Another promising land enterprise took the Youngs to Sherburn, Chenango County, New York, in 1804, where John “followed farming, clearing new land, and enduring many hardships, with his family, incidental to new settlements in a heavy timbered country as New York was in those days.”       Here the last two children were born, Louisa in 1804 and Lorenzo Dow in 1807.
 
Despite John’s industry, Nabby’s thrift, and occasional prospects for economic improvement, the Youngs never had material success. Sacrifice, illness, and poverty were constant, unremitting companions. Brigham reflected years later on the discrepancies between his father’s dreams and the disheartening reality:
 
“My father was a poor, honest, hard-working man; and his mind seemingly stretched from east to west, from north to south; and to the day of his death he wanted to command worlds” (Journal of Discourses, 9:104).
 
By the time baby Lorenzo Dow joined the family in 1807, two of his sisters had already married and left home. Nancy married Daniel Kent in 1803; the same year Fanny, then sixteen, married Robert Carr.
 
Joseph Young recalled that when baby Brigham was a few months old, “my father bought a cow … and it is worthy of note that the cow gave more milk than any one I have ever seen since that time. … The animal would suffer no one to come near her, except my sister Fanny, who with the infant Brigham in her arms performed this service of milking twice each day during the summer; this was in consequence of the sickness of my mother, and the child had to be nursed from the bottle, and no one could pacify him but my sister Fanny.”   
 
Daughter Nabby, then fourteen, died of consumption (tuberculosis) in 1807. The illness had ravaged the frail constitution of her mother for several years and would ultimately prove fatal to her, also. It was a prolonged, agonizing death, common among frontier families of the day.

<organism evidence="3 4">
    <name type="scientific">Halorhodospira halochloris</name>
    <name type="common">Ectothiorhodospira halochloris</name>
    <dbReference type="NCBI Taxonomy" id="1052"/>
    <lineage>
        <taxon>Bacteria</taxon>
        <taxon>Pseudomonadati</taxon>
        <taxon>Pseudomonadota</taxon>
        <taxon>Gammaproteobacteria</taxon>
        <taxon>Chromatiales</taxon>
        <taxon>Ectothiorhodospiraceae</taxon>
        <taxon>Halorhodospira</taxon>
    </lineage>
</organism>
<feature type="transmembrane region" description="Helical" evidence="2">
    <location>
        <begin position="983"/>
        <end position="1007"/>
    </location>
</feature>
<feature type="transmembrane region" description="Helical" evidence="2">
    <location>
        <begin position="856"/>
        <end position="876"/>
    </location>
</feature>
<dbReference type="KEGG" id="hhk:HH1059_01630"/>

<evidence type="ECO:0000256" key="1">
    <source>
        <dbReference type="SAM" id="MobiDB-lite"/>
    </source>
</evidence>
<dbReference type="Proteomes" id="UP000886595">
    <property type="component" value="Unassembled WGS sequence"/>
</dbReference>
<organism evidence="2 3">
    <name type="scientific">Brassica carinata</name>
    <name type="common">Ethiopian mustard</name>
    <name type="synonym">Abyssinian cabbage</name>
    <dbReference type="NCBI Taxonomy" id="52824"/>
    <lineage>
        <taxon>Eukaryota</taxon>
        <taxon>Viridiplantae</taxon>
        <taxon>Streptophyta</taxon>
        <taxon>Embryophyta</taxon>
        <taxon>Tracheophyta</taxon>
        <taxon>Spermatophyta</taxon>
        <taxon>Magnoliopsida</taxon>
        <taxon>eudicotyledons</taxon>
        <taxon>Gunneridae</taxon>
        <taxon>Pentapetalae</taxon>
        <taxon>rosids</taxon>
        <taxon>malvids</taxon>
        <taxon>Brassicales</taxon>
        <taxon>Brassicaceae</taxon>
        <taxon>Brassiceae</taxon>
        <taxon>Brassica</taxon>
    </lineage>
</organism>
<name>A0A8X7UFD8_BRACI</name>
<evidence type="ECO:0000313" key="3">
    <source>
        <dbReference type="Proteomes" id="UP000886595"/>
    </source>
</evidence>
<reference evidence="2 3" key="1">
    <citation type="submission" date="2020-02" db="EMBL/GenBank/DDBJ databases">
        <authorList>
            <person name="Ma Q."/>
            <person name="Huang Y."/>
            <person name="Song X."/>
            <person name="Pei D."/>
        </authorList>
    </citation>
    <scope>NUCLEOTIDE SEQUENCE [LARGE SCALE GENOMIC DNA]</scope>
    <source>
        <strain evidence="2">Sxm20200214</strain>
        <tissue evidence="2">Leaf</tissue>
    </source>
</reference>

In 1813 two more of John and Nabby’s children left the nest. In February Rhoda, then twenty-three, married John Pourtenous Greene; later that year John, Jr., married Theodocia Kimball. Susannah married James Little in 1814. By this time the family had moved again—to Cayuga County, New York.
 
When in June of 1815 Nabby Young finally lost the long and painful battle against consumption, five of her children—Joseph, Phinehas, Brigham, Louisa, and Lorenzo—ages just under eight to eighteen, were living at home. Fanny, separated from her unfaithful husband, had returned to the household during Nabby’s final days, and for a while kept the family together. Within three years of Nabby’s death, however, father and children had gone separate ways, though strong family ties still united them in many respects. Joseph had been apprenticed out to a brother-in-law, James Little (Susannah’s husband), for miscellaneous “service”; Lorenzo lived for a while with a sister, Rhoda Greene, and later joined the Littles to learn gardening and tree raising.
 
Phinehas married Clarissa Hamilton at age nineteen in 1818. Father Young meanwhile moved to Tyrone, New York, and in 1817 married Hannah Brown, a widow with several children. She and John would have a son, Edward. Brigham, apprenticed to a carpenter in Auburn (near Tyrone), in a short time became an expert carpenter, painter, and glazier. Louisa probably lived with her father and stepmother until she married Joel Sanford in 1825.
 
(for more, click on the link bellow)
 
--------------------
 
 
 

No comments:

Post a Comment